And what about our conversation? God insists that our words have potential to impart grace and truth (Col. 4.6; Eph. 4.15), to edify and comfort (Eph. 4.29; 2 Cor. 1.3, 4), to teach and encourage (Col. 3.16; Heb. 10.24). But if we only have words for business transactions, commercial exchanges, trite and frivolous banter, self-justifications of various kinds, gossip and criticism, everyday events and situations, or meaningless mutual entertainment, what does this say about where our hearts are focused?


If our time and talk are devoted to self-service in one way or another, it’s certain this will be true of our treasure and our strength as well. The vision that motivates us under such circumstances is no bigger than our happiest previous experience, be it ever so fleeting. We may wish to extend that experience and minimize unpleasant ones; or perhaps we can imagine some other combination of experiences, possessions, relationships, or attainments that we hope will give us even more happiness than we have known before.


But what is that, and what are all such vain and empty dreams, compared to the glory of the eternal and ever-advancing, righteousness-disseminating Kingdom of the Prince of Peace and Joy?


Examine yourself

After two lengthy letters of instruction, correction, admonition, and affirmation, the Apostle Paul concluded his communications with the churches in Corinth by calling on them to examine themselves. If they would not embrace his teaching, receive his correction, and renew their efforts at being the Body of Christ, it may well be that, though they were church-going folk, they had not yet truly come to know the Lord (2 Cor. 13.5).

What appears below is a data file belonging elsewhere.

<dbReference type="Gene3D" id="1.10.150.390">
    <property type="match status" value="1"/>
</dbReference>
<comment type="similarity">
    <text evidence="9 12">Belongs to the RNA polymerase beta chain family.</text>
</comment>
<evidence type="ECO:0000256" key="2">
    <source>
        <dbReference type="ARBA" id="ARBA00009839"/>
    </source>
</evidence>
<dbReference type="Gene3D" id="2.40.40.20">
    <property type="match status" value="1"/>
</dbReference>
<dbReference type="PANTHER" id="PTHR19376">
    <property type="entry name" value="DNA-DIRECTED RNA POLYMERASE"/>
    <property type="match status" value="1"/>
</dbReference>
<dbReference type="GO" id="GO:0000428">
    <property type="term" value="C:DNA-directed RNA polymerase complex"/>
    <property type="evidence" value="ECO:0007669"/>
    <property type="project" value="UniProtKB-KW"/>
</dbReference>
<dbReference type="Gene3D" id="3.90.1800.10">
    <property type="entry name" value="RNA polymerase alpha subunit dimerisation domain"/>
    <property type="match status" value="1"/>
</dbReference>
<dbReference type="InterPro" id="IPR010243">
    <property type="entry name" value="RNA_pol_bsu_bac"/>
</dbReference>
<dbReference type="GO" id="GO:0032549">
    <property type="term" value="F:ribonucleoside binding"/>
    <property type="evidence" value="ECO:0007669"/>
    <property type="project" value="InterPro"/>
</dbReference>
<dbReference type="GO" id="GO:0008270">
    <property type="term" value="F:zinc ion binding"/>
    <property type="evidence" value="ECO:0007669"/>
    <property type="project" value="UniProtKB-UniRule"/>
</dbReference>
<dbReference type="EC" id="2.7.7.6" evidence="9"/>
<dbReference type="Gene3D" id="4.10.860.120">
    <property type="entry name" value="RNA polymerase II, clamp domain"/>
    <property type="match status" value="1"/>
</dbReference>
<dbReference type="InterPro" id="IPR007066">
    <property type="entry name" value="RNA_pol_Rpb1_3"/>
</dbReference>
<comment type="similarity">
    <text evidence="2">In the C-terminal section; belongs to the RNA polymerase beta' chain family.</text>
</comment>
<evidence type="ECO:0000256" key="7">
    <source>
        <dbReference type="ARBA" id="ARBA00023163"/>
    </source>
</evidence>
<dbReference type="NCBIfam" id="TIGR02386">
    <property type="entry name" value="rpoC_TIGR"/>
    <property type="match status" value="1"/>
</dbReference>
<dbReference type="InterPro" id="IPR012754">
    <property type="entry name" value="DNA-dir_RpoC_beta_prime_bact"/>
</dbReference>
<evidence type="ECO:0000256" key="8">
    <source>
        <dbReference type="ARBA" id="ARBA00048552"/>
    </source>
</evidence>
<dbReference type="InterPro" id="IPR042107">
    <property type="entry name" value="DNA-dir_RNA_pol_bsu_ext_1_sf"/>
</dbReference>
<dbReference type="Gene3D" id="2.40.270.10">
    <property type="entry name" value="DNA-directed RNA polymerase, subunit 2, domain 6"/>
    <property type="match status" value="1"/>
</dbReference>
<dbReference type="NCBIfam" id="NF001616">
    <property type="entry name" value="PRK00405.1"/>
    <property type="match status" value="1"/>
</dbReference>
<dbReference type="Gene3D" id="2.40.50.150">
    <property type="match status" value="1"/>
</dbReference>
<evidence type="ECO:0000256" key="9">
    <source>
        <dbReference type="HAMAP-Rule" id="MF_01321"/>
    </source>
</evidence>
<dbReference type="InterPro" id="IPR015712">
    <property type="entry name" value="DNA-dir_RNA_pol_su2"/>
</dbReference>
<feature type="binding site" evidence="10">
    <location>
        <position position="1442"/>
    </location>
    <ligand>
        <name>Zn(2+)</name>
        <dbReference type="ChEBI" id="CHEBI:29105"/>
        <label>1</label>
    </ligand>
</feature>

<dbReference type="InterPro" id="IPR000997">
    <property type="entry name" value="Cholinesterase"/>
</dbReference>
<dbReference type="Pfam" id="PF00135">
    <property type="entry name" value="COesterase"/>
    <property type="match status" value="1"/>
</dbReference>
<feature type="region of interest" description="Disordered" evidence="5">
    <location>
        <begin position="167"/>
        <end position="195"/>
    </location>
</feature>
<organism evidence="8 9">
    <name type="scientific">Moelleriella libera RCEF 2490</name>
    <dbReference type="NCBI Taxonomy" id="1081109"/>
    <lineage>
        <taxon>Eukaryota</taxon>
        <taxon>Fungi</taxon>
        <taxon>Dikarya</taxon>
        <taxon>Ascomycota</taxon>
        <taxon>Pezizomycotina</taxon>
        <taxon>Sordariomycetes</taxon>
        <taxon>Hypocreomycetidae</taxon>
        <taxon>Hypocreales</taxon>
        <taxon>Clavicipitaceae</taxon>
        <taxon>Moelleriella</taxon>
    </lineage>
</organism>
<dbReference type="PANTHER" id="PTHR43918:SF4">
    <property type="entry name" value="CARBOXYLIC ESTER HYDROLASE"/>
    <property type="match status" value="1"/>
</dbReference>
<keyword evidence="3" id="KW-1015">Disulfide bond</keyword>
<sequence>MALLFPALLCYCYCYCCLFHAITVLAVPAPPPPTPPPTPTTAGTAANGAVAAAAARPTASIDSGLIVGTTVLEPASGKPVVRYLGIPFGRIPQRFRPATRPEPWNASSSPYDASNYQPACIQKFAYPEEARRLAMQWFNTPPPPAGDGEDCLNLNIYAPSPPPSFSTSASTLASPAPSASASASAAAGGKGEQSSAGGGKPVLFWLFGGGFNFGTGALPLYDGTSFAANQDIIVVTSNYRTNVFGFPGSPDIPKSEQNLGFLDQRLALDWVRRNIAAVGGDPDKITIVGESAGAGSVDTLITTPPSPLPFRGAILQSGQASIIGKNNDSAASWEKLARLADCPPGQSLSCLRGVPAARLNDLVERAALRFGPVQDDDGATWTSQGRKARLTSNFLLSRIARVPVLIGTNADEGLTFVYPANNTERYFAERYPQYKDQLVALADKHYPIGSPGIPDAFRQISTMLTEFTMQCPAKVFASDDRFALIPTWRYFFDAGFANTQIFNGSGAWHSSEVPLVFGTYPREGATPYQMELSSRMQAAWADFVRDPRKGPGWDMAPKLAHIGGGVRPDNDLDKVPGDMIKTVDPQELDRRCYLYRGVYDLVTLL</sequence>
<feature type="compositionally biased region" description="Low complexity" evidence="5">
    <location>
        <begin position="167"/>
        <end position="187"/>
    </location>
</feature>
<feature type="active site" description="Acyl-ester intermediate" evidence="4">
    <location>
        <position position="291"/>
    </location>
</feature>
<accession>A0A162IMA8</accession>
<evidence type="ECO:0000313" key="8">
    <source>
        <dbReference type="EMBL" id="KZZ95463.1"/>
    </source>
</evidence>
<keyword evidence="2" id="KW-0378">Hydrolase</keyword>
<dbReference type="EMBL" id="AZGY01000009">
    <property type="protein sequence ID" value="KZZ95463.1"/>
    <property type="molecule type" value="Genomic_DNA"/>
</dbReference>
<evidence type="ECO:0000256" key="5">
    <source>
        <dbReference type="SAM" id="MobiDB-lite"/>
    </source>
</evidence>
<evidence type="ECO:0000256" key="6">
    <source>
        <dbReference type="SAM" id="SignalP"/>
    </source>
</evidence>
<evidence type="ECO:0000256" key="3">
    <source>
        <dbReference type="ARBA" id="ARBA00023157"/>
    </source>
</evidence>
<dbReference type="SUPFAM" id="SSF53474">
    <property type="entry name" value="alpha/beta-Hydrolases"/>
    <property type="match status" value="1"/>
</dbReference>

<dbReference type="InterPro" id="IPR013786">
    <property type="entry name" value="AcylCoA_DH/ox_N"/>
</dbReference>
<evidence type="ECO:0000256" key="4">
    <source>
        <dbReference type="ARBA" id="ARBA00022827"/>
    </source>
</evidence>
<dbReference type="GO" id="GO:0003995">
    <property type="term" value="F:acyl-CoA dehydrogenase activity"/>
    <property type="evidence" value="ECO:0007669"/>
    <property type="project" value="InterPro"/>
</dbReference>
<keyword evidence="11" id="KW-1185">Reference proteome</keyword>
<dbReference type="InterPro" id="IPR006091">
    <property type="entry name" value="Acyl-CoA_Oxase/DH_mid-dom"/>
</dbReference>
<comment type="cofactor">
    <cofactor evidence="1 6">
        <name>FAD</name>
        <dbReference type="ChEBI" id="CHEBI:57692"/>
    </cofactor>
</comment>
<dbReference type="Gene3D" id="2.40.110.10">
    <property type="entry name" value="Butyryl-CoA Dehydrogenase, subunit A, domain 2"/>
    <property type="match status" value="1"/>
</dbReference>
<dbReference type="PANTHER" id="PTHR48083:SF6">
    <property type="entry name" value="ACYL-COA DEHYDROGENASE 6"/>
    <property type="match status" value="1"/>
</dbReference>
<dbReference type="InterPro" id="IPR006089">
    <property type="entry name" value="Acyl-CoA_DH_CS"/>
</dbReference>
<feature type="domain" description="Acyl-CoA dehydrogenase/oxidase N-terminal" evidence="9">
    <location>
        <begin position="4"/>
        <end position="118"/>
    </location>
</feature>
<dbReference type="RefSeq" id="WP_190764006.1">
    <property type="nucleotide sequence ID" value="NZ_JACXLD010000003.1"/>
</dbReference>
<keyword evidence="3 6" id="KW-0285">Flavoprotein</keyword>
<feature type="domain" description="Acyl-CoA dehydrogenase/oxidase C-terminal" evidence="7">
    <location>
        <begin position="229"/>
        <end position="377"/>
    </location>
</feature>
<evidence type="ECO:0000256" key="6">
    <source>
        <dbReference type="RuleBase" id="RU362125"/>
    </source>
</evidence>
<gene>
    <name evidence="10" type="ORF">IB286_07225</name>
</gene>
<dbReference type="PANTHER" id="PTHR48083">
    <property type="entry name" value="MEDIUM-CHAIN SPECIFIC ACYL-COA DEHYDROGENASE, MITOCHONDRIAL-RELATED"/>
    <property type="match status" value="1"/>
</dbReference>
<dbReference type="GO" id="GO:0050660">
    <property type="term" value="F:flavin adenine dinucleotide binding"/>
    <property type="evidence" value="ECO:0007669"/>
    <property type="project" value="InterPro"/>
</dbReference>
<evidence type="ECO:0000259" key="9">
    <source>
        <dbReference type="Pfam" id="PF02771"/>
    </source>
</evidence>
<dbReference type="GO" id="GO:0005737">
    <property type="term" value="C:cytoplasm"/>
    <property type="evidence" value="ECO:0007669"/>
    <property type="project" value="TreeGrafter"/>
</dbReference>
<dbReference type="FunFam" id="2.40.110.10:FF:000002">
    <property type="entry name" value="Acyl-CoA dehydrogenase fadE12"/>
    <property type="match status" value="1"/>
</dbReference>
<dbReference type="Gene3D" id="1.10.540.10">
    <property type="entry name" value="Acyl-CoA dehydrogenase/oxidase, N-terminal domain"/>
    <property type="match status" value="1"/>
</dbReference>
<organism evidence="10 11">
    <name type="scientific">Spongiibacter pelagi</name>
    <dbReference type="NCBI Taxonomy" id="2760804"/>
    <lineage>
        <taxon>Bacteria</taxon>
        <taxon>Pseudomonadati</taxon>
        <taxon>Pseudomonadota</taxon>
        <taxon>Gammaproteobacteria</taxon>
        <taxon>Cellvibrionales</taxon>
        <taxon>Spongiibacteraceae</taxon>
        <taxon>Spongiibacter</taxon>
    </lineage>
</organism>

A similar word of exhortation is in order for us. Seeing the Kingdom of God, if only in prospect, as filled with and spawning righteousness, peace, and joy in the Spirit; communing with Jesus Christ exalted at the right hand of God; and practicing obedience to His Kingship unto full and abundant life – knowing this we will surely desire more and more of it, day by day. We will surely long for more of the transforming power of God’s Spirit, making us anew after the image of Jesus Christ (2 Cor. 3.12-18). We will earnestly seek the exceeding abundant power of the Holy Spirit to work out God’s salvation in us and use as His witnesses to the world (Eph. 3.20; Phil. 2.12, 13; Acts 1.8). We will faithfully attend to the Spirit as He teaches us the Law of God and forms us unto righteousness according to its teachings (Ezek. 36.26, 27; Rom. 7.12).


And if we do not, if such things do not inflame us with vision and desire that nothing else can satisfy, then we must be honest enough to admit that we have not tasted of the Kingdom of God, and, with that, we probably do not know its King.


Where your treasure is, there will your heart be also; what you envision, you will desire, and what you desire, you will give your all to attain.

Read about Patrick and his work in the Kingdom of Christ in T. M.’s book, The Legacy of Patrick, from our online store.

T.M. Moore

T. M. Moore is principal of The Fellowship of Ailbe, a spiritual fellowship in the Celtic Christian tradition. He and his wife, Susie, make their home in the Champlain Valley of Vermont.
Books by T. M. Moore